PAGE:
I Found an ATM Card Skimmer

Aaron Poffenberger

I Found an ATM-Card Skimmer

While my family and I were out running errands today we stopped at the Wells Fargo at Hillcroft and Unity/Highmeadow (Houston) to pick up some cash. I use the two ATMs at this location fairly often, at least as often as I'm willing to use my ATM. I'm quite cautious about ATM cards since they're a direct line to one's checking or savings account. While banks are very prompt in refunding fraudulent charges it's still a nuisance to deal with. Today my caution paid off…but not immediately.

Normally I scan the machine quickly to make sure it's a) in service, and b) not been tampered with. Another ATM I use at a Chase bank on Washington was discovered with a skimmer a few months back. It pays to be cautious.

We were in a hurry to get to Costco before they close at 6:00. I pulled in and slid my card through the card-reader slot with nary a concern. While waiting for the transaction to process I looked at the card reader expecting it to spit my card out before dispensing the cash. It didn't look right. It had cracks. That might seem reasonable but if you touch the exterior of most bank ATM machines they're usually made from some form of metal (the cheap ones at gas stations are another matter).[1] The substrate looked like plastic.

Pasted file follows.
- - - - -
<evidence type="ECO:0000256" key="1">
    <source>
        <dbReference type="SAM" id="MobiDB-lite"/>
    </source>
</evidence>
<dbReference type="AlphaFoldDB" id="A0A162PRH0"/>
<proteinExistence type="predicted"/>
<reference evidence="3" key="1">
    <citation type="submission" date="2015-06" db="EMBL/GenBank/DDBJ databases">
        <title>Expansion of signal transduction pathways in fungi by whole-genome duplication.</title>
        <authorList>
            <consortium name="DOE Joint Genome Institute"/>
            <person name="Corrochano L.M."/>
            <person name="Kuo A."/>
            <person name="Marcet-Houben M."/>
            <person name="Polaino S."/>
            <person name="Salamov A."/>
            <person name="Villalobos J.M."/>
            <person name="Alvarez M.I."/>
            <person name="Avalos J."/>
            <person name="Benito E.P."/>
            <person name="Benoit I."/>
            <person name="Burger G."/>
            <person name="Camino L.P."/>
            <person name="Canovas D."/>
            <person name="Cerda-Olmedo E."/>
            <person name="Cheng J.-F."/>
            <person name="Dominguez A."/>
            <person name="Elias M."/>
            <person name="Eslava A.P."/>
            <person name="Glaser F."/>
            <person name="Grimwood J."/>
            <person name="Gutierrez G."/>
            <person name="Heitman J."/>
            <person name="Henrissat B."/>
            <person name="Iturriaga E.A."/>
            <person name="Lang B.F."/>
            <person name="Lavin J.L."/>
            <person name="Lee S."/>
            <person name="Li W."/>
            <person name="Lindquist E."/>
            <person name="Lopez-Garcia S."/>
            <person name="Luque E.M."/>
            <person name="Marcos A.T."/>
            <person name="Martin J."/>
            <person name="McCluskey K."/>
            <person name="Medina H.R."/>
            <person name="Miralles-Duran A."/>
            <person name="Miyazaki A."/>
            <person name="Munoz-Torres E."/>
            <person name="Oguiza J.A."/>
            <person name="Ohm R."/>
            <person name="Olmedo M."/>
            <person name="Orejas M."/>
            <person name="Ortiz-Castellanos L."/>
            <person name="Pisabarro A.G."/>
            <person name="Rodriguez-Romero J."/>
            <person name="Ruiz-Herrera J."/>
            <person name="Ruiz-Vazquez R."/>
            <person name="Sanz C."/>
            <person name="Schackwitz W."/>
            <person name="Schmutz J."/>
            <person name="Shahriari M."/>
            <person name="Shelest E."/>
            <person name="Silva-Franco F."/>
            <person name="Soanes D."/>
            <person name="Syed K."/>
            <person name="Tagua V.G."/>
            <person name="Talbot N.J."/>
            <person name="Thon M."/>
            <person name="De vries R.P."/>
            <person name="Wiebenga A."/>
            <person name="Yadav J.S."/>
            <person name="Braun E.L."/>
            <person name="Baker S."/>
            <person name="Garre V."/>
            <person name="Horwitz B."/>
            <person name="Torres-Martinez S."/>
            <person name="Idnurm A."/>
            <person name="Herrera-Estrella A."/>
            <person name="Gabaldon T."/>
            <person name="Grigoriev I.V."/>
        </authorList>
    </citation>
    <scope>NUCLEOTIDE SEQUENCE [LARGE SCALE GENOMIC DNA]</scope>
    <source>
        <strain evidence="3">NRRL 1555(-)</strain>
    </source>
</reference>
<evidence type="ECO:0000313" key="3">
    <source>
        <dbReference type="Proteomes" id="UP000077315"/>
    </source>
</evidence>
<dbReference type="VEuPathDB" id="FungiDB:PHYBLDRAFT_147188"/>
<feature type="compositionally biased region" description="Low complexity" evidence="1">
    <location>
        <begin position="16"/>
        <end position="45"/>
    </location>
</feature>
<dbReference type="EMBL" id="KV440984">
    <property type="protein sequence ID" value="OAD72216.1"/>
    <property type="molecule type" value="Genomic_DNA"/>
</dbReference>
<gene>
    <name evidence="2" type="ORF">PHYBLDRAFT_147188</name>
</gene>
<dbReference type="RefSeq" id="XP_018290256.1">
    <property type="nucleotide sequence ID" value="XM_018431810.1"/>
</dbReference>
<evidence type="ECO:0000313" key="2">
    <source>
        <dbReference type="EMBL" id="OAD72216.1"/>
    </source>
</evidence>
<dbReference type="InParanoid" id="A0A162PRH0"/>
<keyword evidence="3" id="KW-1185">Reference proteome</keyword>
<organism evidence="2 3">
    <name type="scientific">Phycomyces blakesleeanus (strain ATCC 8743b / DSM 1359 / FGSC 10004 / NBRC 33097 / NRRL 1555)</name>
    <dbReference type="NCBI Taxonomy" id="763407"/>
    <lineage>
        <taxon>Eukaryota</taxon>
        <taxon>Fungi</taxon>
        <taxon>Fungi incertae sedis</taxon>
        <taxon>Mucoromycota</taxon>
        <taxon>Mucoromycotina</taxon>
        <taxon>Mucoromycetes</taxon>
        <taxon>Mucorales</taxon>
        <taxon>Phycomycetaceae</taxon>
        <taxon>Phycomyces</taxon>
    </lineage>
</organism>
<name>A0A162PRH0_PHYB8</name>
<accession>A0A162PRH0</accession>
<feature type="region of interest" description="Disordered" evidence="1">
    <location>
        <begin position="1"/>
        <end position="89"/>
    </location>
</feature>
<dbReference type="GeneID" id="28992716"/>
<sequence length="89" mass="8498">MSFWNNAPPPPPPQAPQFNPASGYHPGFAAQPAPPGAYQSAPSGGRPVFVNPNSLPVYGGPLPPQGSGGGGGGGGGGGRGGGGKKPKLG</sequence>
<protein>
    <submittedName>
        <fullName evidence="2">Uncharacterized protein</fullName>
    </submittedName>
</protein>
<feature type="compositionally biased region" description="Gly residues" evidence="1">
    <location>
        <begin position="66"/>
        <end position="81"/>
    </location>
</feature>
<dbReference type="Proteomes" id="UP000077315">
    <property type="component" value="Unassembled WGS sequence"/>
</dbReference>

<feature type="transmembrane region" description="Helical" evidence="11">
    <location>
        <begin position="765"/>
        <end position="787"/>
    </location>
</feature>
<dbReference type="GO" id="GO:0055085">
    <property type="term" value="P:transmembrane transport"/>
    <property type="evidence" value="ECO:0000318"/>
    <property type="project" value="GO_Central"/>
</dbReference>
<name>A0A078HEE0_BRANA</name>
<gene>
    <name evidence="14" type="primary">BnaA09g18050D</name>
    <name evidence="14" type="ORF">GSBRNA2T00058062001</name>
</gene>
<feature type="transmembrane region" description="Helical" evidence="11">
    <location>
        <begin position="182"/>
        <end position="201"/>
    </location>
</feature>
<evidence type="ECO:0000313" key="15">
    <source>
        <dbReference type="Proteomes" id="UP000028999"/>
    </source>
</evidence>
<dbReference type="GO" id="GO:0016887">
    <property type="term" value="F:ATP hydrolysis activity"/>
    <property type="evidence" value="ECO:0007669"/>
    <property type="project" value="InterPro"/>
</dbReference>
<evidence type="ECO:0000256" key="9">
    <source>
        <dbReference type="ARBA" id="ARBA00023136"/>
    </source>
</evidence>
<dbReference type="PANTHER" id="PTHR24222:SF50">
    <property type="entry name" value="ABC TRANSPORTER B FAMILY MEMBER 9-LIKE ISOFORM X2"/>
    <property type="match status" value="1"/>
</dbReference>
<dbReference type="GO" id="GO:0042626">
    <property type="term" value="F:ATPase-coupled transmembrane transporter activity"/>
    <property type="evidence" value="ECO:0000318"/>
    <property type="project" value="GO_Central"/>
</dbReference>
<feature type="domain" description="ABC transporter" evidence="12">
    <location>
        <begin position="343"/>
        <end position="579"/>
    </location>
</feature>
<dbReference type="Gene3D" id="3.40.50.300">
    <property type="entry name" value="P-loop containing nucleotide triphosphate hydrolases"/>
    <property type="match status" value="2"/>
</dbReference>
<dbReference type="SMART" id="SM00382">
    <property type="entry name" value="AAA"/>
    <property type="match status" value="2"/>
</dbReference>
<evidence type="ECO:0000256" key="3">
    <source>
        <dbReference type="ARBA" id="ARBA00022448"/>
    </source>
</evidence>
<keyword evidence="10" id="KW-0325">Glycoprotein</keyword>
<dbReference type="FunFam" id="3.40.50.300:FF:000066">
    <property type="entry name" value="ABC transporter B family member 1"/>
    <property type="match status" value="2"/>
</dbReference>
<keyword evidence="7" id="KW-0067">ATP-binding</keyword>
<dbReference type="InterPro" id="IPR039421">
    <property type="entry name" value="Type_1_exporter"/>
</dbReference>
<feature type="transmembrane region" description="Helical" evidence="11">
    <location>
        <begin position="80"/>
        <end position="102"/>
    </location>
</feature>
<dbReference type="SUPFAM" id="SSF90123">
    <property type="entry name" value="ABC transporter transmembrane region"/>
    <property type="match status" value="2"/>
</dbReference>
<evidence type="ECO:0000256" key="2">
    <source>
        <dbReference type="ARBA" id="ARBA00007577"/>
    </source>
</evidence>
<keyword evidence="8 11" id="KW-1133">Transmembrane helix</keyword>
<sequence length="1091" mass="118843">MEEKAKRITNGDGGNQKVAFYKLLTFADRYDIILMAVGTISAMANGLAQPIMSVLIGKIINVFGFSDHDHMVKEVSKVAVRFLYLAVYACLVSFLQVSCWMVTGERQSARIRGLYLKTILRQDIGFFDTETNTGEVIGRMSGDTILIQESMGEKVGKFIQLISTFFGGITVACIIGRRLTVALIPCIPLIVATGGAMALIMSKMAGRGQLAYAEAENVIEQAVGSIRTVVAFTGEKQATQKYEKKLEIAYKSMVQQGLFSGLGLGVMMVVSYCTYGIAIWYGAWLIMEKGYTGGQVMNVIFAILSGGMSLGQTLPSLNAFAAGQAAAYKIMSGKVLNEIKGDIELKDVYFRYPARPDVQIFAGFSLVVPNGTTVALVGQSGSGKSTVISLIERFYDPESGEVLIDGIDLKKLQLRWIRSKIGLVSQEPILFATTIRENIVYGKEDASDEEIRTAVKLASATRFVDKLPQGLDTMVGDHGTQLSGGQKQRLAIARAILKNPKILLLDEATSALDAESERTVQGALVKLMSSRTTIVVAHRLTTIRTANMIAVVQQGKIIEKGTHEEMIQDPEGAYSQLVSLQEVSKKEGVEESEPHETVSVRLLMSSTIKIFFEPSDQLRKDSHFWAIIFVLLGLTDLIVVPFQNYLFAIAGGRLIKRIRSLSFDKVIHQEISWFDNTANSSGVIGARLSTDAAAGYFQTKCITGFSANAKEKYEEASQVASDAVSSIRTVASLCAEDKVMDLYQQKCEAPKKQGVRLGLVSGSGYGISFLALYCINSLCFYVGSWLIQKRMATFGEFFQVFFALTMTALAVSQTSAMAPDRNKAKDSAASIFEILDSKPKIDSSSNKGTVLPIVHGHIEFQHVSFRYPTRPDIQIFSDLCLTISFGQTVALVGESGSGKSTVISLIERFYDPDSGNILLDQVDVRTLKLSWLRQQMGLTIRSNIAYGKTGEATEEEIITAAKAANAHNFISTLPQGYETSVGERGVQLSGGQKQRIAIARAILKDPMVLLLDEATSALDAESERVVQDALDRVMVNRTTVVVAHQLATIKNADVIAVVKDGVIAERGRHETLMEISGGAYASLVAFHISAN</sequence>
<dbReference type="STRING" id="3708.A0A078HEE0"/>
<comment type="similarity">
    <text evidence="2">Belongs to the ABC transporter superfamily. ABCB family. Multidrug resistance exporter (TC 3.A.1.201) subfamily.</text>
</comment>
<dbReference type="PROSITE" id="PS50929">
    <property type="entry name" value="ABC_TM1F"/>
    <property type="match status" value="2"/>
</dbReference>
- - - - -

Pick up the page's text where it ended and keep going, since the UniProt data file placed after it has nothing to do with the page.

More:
"No way!", I thought. It better not be. I grabbed the side of the reader and tugged. It came off in my hand. On the back I could see a USB port, some electronics, a battery and the skimmer. My worst fear confirmed. Adding insult to injury, I had already run my card through it.

I pulled through to the parking lot and stopped. My neighborhood is fairly close by. I called the off-duty HPD officer who patrols and asked him who to call. He gave me the number to HPD's non-emergency line. I told the nice lady who answered what happened. She had no idea what I was talking about. Not too surprising. ATM skimmers aren't well known yet. I explained it was a kind of fraud. She took some details and said an officer would come to take a report.

Waiting for the officer I called my bank and canceled my debit card and requested a new one. Then I took looked more closely at the device and took photos. I really wanted to pull it apart but I didn't think HPD would like that. I checked the other ATM machine to see whether it had also been fixed-up with a skimmer. None.

I waited for HPD for an hour and no one showed. The children were getting restless so we took them home. I imagine I'll get a call from someone in the fraud unit on Monday.

Below you'll find some detailed comments about the photos, or you jump straight to them on my flickr account.


The device was attached to the ATM machine over the built-in reader. I didn't see any cameras on or around the ATM machine to capture PIN codes. Perhaps these guys are just getting in to the business.


(click number to see image in flickr) 1.1 The first picture is just the plain ATM machine after the skimmer had already been removed. I wasn't about to put it back.[2]